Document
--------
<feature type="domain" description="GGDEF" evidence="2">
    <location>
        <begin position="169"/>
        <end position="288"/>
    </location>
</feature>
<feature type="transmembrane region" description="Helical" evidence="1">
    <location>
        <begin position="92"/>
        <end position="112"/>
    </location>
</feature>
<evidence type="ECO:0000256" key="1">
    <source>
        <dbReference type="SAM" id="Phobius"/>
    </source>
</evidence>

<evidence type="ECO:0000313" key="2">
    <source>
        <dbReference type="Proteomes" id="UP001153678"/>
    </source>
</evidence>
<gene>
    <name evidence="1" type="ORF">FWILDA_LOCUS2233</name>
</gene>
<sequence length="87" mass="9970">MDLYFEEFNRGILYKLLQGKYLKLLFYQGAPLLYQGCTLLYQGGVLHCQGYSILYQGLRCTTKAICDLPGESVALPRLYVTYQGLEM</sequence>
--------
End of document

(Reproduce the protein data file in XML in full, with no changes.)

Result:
<feature type="domain" description="GGDEF" evidence="2">
    <location>
        <begin position="169"/>
        <end position="288"/>
    </location>
</feature>
<feature type="transmembrane region" description="Helical" evidence="1">
    <location>
        <begin position="92"/>
        <end position="112"/>
    </location>
</feature>
<evidence type="ECO:0000256" key="1">
    <source>
        <dbReference type="SAM" id="Phobius"/>
    </source>
</evidence>

<evidence type="ECO:0000313" key="2">
    <source>
        <dbReference type="Proteomes" id="UP001153678"/>
    </source>
</evidence>
<gene>
    <name evidence="1" type="ORF">FWILDA_LOCUS2233</name>
</gene>
<sequence length="87" mass="9970">MDLYFEEFNRGILYKLLQGKYLKLLFYQGAPLLYQGCTLLYQGGVLHCQGYSILYQGLRCTTKAICDLPGESVALPRLYVTYQGLEM</sequence>